OCR 2010 Dear Colleague letter
In 2004, when I was delegated the authority of Assistant Secretary for Civil Rights at the U.S. Department of Education, I issued a formal policy guidance letter calling attention to increased discrimination against Jewish students and establishing (or “clarifying”) Title VI protections for Jewish students. My successors did not always adhere to the Marcus Policy, despite recommendations from the U.S. Commission on Civil Rights that they do so. In 2010, the Obama administration formally confirmed the 2004 Marcus policy and issued guidance elaborating on it. This new guidance, the Ali Policy, confirmed that OCR would prosecute anti-Semitism cases at publicly funded educational institutions. Unfortunately, it is not clear whether OCR is living up to the Ali Policy, but the framework exists for effective action if the Obama administration is ready to stand by its own words.
On February 10, 2010, Israeli Ambassador to the United States Michael Oren was delivering a speech at UC Irvine when an organized group of students repeatedly halted his presentation with loud heckling. In response, eleven students were arrested and later convicted for disturbing the peace after they had denied Oren the right to free speech and the free flow of ideas with his audience. UC Irvine then suspended the responsible organization from campus for a quarter, based on evidence that it had actively conspired to disrupt the speech.
The Ottawa Protocol on Combatting Anti-Semitism is an action plan developed during the second annual Conference of the Inter-Parliamentary Coalition for Combating Anti-Semitism in November 2010. Parliamentary representatives from nearly 50 countries participated, recognizing the growing incidence of anti-Semitism worldwide. At my recommendation, the Ottawa Protocol urged colleges and universities to comply with the International Working Definition of Anti-Semitism, while simultaneously expressing a commitment to freedom of speech.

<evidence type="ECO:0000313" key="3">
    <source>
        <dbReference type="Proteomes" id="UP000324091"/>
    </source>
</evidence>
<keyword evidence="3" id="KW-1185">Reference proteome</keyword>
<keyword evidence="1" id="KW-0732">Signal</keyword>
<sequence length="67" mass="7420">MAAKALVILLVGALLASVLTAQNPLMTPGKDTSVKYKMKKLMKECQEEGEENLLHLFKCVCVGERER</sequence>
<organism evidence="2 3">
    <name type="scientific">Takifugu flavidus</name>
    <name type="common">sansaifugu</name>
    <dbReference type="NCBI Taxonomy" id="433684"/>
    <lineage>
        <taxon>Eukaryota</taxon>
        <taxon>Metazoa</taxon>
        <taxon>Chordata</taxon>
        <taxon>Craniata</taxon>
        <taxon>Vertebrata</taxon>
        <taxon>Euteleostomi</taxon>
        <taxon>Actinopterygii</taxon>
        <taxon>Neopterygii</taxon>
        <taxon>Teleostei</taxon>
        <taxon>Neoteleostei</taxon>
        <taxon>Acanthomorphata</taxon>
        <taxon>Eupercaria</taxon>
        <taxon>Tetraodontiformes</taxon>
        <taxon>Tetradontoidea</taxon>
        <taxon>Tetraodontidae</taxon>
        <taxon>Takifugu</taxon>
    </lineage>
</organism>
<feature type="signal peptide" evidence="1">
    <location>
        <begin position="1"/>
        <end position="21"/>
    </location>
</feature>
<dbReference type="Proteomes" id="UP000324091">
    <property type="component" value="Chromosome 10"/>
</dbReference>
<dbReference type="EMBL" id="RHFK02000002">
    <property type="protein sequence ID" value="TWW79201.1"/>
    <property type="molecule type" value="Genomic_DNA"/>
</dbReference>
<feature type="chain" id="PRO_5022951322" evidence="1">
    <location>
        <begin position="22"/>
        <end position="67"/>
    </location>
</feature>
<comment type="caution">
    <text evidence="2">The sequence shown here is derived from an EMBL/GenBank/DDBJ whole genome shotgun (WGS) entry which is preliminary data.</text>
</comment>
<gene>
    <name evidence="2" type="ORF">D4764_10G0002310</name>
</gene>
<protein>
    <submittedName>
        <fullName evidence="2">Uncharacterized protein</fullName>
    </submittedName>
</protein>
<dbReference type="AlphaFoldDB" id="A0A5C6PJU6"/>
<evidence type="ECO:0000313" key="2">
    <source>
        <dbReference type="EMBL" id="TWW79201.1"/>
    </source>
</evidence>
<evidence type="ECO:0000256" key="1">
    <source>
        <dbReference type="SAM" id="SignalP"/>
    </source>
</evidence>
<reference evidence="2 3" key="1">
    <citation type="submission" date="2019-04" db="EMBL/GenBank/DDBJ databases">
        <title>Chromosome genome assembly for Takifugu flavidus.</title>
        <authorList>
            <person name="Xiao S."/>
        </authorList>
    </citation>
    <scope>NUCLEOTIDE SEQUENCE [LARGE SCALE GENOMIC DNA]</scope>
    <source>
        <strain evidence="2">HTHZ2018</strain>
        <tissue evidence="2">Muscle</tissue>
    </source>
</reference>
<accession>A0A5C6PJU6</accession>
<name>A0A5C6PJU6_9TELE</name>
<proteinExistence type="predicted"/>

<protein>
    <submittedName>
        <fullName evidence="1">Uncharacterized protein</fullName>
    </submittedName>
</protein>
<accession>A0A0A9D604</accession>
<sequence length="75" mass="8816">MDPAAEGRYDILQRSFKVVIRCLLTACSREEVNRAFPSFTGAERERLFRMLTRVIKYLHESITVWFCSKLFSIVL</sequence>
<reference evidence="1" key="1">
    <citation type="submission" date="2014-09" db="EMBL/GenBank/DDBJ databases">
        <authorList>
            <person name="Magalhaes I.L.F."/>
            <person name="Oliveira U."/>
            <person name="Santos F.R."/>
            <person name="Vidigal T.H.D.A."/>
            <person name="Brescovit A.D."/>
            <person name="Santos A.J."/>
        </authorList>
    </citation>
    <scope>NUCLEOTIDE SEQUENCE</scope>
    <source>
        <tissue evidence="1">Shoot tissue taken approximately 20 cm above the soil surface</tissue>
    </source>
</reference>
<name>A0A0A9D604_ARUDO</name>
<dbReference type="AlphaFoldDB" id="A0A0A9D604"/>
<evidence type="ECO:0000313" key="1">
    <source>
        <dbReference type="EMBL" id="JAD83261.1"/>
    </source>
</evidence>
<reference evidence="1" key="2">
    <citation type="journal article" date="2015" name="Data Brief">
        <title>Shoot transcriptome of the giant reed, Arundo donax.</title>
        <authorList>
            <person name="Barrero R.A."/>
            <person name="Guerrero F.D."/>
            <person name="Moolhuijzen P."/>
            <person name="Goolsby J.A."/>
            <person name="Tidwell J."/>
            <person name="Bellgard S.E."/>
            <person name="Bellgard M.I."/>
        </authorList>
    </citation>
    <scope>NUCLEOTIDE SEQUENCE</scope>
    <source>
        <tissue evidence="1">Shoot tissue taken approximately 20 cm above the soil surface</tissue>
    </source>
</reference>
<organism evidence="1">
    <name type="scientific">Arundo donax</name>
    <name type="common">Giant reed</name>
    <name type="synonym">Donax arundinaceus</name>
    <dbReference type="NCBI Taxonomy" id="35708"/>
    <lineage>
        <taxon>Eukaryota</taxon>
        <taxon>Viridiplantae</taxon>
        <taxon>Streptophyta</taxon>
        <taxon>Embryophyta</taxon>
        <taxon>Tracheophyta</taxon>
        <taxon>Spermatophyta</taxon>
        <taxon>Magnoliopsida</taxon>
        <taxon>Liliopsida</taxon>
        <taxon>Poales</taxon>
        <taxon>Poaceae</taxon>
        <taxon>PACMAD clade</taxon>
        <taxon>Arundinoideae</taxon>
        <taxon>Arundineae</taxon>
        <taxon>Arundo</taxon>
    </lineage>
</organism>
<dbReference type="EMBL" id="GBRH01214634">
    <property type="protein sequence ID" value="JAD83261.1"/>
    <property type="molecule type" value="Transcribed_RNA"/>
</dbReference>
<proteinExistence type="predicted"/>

UC Campus Climate report
On July 9, 2012, the University of California system released their report on the Jewish Student Campus Climate, based on their fact-finding teams reports and recommendations. The report provided a balanced assessment of conditions for Jewish students, describing both the good and the bad. There are many positive recommendations, but perhaps the most important one from the report urges university officials to adopt a formal definition of anti-Semitism, such as the International Working Definition of Anti-Semitism. Unfortunately, at least one of the report’s recommendations raises legitimate First Amendment to concerns, but the other elements are very worthwhile and the Brandeis Center has urged the University of California to adopt them.
Cal H.R. 35
In August 2012, the California State Assembly passed a resolution, HR 35, which urged condemnation of anti-Semitism on UC campuses. The resolution calls upon UC campuses to “swiftly and unequivocally condemn acts of anti-Semitism.” Additionally, the resolution urges adoption of the International Working Definition or a similar definition. Like the Campus Climate report, this resolution does have some constitutionally troublesome language, but the basic thrust of the resolution is most welcome, and most recommendations are solid.
I thank former Brandeis Center intern Andrew Loeb for his assistance with this article.